Classic Filters
Note carefully that when you apply an effect to a timestretched clip the changed speed of the clip will be automatically rendered.

 Accessed by:
Graph Scale and Sliders
 Vertical Scale: This scale is in dB and shows the amount of gain (amplification above 0 dB or attenuation below 0 dB) that will be applied to the audio at any given frequency.
 Horizontal Scale: This shows the frequencies in Hz to which volume adjustments will be applied. Dragging the Classic Filters window wider displays some additional points on the scale.
 Vertical scale sliders: By default the vertical scale reads from 0 dB to 10 dB, but these two sliders to left of the scale let you adjust the upper and lower dB values so as to change the visible range on the graph. Note that moving either slider may change the horizontal position of the 0 dB line.
Filter Type
 Butterworth: An analog Butterworth filter provides a "maximally flat" passband (ie. no ripples), the magnitude response at the cutoff frequency is 3 dB, and above (for lowpass) or below (for highpass) the cutoff frequency, the attenuation increases at approximately 6 dB per octave times the filter order (so for example 60 dB per octave for 10th order).
 Chebyshev Type I: Chebyshev Type I filters are similar to Butterworth filters, except that a) the magnitude response of the passband has "ripples" in it (usually small), b) at the cutoff frequency the magnitude response is equal to the ripple value, and c) above (below for highpass) the cutoff frequency, the stopband attenuation increases more rapidly, for a given filter order, than Butterworth.
 Chebyshev Type II: Chebyshev Type II filters are similar to Butterworth, including the flat passband response, except that a) at the cutoff frequency the magnitude response is equal to the ripple value, b) above (below for highpass) the cutoff frequency, the stopband attenuation increases more rapidly, for a given filter order, than Butterworth, and c) the stopband attenuation varies from infinite to the ripple value. (Here it is common to use a ripple value of 20, 30 or more dB).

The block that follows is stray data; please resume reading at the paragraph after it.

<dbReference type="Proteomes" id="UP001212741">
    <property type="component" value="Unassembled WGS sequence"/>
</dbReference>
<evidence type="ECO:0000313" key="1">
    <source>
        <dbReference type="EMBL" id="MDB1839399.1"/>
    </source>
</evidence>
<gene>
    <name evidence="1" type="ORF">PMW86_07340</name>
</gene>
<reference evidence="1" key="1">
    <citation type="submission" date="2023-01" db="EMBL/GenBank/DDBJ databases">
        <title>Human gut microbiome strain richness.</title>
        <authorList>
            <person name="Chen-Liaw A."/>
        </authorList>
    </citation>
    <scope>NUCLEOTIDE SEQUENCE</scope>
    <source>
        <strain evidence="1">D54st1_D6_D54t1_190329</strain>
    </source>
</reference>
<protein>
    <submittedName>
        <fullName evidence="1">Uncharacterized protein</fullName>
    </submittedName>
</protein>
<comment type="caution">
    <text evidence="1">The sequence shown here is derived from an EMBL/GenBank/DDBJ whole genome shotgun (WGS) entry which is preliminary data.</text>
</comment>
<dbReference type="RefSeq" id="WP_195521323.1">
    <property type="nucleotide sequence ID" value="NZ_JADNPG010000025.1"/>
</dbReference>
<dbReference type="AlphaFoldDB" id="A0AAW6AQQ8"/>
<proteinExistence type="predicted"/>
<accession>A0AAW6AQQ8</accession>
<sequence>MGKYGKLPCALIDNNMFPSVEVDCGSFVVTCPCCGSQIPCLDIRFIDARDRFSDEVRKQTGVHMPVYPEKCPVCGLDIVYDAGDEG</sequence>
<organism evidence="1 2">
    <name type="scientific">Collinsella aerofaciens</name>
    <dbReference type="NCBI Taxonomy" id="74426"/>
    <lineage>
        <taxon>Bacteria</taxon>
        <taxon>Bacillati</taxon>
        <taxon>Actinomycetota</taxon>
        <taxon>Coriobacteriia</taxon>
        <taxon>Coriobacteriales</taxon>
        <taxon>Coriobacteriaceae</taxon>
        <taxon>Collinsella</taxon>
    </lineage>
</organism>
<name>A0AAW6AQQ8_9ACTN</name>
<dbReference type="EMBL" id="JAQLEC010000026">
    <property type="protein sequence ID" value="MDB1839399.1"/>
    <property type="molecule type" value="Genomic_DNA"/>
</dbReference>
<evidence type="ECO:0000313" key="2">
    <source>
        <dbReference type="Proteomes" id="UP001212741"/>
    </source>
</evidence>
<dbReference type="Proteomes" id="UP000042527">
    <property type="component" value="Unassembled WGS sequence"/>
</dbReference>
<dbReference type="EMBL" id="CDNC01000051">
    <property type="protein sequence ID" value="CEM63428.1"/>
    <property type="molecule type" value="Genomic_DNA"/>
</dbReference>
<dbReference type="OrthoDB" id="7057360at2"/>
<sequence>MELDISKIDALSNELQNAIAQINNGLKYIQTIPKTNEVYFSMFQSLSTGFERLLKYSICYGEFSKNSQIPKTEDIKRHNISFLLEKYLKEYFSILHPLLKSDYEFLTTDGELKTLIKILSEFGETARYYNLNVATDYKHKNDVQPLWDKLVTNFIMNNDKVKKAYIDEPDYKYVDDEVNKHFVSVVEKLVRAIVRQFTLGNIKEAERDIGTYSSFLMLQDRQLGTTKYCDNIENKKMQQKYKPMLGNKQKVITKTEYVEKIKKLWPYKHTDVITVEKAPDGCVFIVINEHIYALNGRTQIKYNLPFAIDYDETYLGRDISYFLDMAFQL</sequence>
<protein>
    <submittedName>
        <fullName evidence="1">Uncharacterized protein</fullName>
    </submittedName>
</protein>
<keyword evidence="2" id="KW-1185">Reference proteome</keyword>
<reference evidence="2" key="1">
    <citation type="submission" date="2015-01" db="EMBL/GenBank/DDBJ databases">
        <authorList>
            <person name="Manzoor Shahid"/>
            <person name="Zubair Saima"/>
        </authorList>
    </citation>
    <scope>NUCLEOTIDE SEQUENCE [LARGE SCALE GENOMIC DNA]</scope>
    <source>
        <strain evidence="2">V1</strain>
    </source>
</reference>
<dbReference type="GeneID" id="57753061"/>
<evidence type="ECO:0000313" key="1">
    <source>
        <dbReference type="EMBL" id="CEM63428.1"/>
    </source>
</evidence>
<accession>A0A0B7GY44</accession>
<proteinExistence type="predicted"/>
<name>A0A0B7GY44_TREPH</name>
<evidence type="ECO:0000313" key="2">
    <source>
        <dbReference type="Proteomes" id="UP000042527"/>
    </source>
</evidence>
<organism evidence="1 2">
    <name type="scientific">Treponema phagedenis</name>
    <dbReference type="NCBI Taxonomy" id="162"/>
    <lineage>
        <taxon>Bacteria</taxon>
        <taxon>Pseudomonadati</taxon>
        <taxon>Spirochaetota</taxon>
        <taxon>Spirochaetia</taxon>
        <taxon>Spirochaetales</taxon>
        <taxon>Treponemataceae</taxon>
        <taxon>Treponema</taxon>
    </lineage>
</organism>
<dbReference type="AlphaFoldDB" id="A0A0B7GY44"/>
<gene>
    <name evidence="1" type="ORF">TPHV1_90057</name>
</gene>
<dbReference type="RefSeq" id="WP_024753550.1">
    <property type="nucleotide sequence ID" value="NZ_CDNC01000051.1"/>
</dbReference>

Subtype
 Lowpass: The filter passes low frequencies and attenuates high frequencies.
 Highpass: The filter passes high frequencies and attenuates low frequencies.
Order
Choose a value between 1 and 10. "1"  firstorder filters  have the most gradual cutoff slope
Cutoff
Enter the cutoff frequency.
Passband Ripple
 For Butterworth filters no value can be entered and any value displayed is ignored.
 For Chebyshev Type I filters type in the acceptable amount of passband ripple. Higher values of passband ripple will also increase the cutoff slope.
 For Chebyshev Type II filters no value can be entered and any value displayed is ignored.
Minimum Stopband Attenuation
 For Butterworth filters no value can be entered and any value displayed is ignored.
 For Chebyshev Type I filters no value can be entered and any value displayed is ignored.
 For Chebyshev Type II filters type in the desired amount of Stopband ripple.
What is the "desired amount of Stopband ripple"? It is a trade off against what happens in the pass band, we don't 'desire' it, we put up with it for other advantages, it is an engineering compromise. Try changing it and look at the graph. How much Stopband attenuation do you need? 
Detailed background
"Butterworth and Chebyshev filters are polynomial filters, i.e., filters whose continuoustime attenuation is a polynomial in frequency.
Chebyshev filters are the polynomial filters that attain the highest possible transition slope for a given order and allowable attenuation in the pass band. This means that they provide a specified selectivity at minimum cost. This property has made them very popular in analog filtering, such as antialiasing filters. Their attenuation exhibits some ripple at the pass band.
Butterworth filters are the polynomial filters that, having monotonous attenuation (no ripple) with frequency, provide the flattest frequency response in the pass band.
Chebyshev Type II filters are an intermediate between Butterworth and Chebyshev (also known as Chebyshev type I), since they have no ripple in the pass band, the same as Butterworth, buy they have higher transition slope. However, they present some "ripple" at the stop band, since the attenuation falls several times to a specified value (in the case of odd order, that value is finally reached at very high frequencies)
There are two areas where these kinds of filters may prove useful in digital signal processing. The first one is to simulate the behavior of the corresponding analog filter, particularly when investigating its transient response.
The second one is when it is necessary to implement realtime or lowlatency IIR (infinite impulse response) filters. While FIR (finite impulse response) filters are capable of achieving a more accurate frequency response with low phase distortion, they usually require high orders to attain the desired selectivity, and high order implies long delay, i.e., high latency. Particularly, FIR filters based on FFT (such as the one implemented in the Equalization effect) are excellent and extremely flexible, but their computational cost is very high and they require N samples just to start yielding any output. IIR filters provide output immediately. Octave band and On third octave band filters for measurement purposes are usually implemented with IIR filters.
If postprocessing audio and computation time is not an issue, do not use classic filters since the Equalization effect will provide a better result."